But Brown, these days, looks past the simple competition with Ross, more ‘big picture’ now, and competing with the other side more strategically. Far more philosophical now for the once brash back that only cared about dashing past defenders back in high school.

“The defense is what’s pushing us and making us more competitive, because us [he and Ross] being next to each other is not going to make us really compete as much as the coaches really think. It’s more so the defense that is making us compete, and push harder and harder, and how we handle that adversity,” said Brown, after a week of defense dominating offense in camp.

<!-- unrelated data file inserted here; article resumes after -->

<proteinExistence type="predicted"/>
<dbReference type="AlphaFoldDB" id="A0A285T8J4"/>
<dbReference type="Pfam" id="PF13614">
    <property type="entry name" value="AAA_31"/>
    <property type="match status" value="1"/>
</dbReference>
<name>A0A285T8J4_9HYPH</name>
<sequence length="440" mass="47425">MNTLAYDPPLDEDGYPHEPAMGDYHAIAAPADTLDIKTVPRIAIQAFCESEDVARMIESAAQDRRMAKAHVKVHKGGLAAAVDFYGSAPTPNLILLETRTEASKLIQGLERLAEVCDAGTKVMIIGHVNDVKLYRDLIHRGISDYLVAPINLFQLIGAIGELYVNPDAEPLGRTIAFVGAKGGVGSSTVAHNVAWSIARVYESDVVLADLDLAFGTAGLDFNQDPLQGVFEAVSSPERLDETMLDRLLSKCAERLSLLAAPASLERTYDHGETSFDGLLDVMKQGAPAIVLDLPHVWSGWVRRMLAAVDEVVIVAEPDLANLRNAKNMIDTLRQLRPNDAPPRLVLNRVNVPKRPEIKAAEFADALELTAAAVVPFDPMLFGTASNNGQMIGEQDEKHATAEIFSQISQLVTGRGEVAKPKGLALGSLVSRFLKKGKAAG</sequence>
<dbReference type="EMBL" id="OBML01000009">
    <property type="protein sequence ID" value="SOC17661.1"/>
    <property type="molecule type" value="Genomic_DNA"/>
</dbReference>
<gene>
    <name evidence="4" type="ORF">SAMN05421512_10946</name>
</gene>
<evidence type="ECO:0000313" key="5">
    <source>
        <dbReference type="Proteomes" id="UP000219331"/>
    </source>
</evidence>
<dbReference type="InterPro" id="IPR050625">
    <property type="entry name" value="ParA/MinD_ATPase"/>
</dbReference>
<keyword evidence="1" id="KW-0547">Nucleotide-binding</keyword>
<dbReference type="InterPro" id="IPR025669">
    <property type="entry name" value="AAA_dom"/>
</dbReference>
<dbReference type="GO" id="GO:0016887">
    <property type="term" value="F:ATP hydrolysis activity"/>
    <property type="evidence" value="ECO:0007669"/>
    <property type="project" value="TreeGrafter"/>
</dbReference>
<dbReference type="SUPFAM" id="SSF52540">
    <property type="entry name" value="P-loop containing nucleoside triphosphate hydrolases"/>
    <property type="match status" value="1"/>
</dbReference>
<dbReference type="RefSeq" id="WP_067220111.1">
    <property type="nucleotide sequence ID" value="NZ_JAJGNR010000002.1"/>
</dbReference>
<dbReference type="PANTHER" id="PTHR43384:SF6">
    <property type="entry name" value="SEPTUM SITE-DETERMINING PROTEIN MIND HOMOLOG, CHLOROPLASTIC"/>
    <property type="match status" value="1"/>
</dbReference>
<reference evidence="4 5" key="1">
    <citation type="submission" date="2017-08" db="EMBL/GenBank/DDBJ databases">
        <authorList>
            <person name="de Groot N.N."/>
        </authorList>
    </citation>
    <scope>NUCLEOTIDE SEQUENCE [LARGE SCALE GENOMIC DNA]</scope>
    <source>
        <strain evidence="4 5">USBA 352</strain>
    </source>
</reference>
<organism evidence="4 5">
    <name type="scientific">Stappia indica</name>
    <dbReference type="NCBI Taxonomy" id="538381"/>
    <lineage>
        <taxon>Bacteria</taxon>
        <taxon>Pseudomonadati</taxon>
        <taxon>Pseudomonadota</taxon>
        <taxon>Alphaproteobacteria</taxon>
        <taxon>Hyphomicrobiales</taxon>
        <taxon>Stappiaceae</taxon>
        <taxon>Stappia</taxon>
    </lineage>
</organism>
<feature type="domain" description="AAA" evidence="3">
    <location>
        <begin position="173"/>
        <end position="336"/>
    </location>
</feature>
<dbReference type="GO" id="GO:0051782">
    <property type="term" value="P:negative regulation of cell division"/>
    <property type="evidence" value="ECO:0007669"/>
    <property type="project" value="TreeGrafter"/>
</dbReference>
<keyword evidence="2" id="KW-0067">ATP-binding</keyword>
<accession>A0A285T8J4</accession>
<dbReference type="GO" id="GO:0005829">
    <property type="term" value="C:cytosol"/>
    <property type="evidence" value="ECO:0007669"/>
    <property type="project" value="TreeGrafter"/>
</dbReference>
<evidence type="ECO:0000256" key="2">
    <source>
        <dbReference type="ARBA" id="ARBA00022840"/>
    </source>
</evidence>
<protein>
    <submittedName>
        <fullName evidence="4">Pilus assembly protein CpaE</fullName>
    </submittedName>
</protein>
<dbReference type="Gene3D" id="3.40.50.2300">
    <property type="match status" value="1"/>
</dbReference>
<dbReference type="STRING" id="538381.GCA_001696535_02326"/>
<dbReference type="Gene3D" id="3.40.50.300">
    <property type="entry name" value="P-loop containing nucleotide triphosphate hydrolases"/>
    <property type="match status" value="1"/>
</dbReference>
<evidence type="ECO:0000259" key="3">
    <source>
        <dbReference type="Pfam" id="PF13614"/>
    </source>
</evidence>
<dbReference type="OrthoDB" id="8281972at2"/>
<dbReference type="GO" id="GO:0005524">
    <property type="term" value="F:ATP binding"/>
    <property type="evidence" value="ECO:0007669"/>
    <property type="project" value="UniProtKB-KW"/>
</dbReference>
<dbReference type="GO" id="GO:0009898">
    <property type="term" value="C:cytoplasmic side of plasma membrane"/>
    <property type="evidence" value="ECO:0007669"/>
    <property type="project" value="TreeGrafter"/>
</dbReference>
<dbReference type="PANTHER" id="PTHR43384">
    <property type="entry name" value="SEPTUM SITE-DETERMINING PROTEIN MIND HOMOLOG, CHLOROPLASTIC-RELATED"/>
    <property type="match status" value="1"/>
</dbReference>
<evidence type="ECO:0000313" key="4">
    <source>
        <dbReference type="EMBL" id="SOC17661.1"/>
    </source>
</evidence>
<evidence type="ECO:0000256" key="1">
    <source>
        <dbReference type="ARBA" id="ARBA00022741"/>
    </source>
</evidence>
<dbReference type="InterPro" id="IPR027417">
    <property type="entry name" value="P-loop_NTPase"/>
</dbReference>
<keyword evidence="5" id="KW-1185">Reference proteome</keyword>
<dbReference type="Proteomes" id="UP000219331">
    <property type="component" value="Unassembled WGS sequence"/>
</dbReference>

Whats more, Brown talks about when an offensive lineman jumps off-sides, and “it’s now second-and-10 and you are pushed back. That adversity, that is what’s pushing us forward. So we got to figure out….so we talk as a group as running backs and so, okay like, ‘this is what I am going to do if that happened and we got this play because I know this gap is going to be open. That kind of thing.”

But running backs coach Terry Richardson, in his first year at Maryland, still likes that Brown “has some dog in him,” he said last week, as a runner with an attitude. And he has helped develop him even more, technique-wise, in just a few short months.

“We’ve done a lot with him [Richardson], like keeping our bodies tighter when we run through the whole instead of just loose running and dipping our shoulder. It’s more to dipping and trying to drive through the line,” Brown said. “He’s like one of the players in the meetings, he is so communicative.”